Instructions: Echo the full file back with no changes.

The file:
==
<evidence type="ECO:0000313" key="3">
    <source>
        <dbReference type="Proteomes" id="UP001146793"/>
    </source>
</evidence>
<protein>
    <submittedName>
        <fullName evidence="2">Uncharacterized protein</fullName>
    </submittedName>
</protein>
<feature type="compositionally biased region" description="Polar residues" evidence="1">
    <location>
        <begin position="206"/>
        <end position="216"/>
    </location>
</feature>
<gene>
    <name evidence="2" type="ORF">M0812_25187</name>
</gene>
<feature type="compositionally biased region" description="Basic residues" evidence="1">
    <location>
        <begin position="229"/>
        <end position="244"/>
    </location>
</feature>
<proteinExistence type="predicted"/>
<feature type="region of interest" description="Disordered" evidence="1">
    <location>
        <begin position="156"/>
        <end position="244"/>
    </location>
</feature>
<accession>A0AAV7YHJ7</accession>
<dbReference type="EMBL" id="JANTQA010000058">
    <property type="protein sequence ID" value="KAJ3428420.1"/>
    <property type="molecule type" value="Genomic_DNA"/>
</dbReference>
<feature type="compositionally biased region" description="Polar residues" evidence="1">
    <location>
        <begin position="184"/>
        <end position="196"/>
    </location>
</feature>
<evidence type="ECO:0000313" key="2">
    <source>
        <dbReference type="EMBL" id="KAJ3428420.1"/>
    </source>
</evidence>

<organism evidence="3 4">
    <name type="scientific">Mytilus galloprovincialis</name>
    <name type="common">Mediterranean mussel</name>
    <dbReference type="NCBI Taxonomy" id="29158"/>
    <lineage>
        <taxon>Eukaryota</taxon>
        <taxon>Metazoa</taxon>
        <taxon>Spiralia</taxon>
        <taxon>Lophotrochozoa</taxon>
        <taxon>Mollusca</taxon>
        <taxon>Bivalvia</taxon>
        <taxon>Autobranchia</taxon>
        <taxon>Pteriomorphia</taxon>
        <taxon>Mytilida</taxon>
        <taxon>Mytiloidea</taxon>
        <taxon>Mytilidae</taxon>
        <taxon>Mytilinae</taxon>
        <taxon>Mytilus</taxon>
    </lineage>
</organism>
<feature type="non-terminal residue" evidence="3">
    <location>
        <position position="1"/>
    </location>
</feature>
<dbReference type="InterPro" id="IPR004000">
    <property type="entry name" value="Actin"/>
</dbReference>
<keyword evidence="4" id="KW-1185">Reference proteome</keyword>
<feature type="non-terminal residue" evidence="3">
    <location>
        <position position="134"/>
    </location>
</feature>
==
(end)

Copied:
<evidence type="ECO:0000313" key="3">
    <source>
        <dbReference type="Proteomes" id="UP001146793"/>
    </source>
</evidence>
<protein>
    <submittedName>
        <fullName evidence="2">Uncharacterized protein</fullName>
    </submittedName>
</protein>
<feature type="compositionally biased region" description="Polar residues" evidence="1">
    <location>
        <begin position="206"/>
        <end position="216"/>
    </location>
</feature>
<gene>
    <name evidence="2" type="ORF">M0812_25187</name>
</gene>
<feature type="compositionally biased region" description="Basic residues" evidence="1">
    <location>
        <begin position="229"/>
        <end position="244"/>
    </location>
</feature>
<proteinExistence type="predicted"/>
<feature type="region of interest" description="Disordered" evidence="1">
    <location>
        <begin position="156"/>
        <end position="244"/>
    </location>
</feature>
<accession>A0AAV7YHJ7</accession>
<dbReference type="EMBL" id="JANTQA010000058">
    <property type="protein sequence ID" value="KAJ3428420.1"/>
    <property type="molecule type" value="Genomic_DNA"/>
</dbReference>
<feature type="compositionally biased region" description="Polar residues" evidence="1">
    <location>
        <begin position="184"/>
        <end position="196"/>
    </location>
</feature>
<evidence type="ECO:0000313" key="2">
    <source>
        <dbReference type="EMBL" id="KAJ3428420.1"/>
    </source>
</evidence>

<organism evidence="3 4">
    <name type="scientific">Mytilus galloprovincialis</name>
    <name type="common">Mediterranean mussel</name>
    <dbReference type="NCBI Taxonomy" id="29158"/>
    <lineage>
        <taxon>Eukaryota</taxon>
        <taxon>Metazoa</taxon>
        <taxon>Spiralia</taxon>
        <taxon>Lophotrochozoa</taxon>
        <taxon>Mollusca</taxon>
        <taxon>Bivalvia</taxon>
        <taxon>Autobranchia</taxon>
        <taxon>Pteriomorphia</taxon>
        <taxon>Mytilida</taxon>
        <taxon>Mytiloidea</taxon>
        <taxon>Mytilidae</taxon>
        <taxon>Mytilinae</taxon>
        <taxon>Mytilus</taxon>
    </lineage>
</organism>
<feature type="non-terminal residue" evidence="3">
    <location>
        <position position="1"/>
    </location>
</feature>
<dbReference type="InterPro" id="IPR004000">
    <property type="entry name" value="Actin"/>
</dbReference>
<keyword evidence="4" id="KW-1185">Reference proteome</keyword>
<feature type="non-terminal residue" evidence="3">
    <location>
        <position position="134"/>
    </location>
</feature>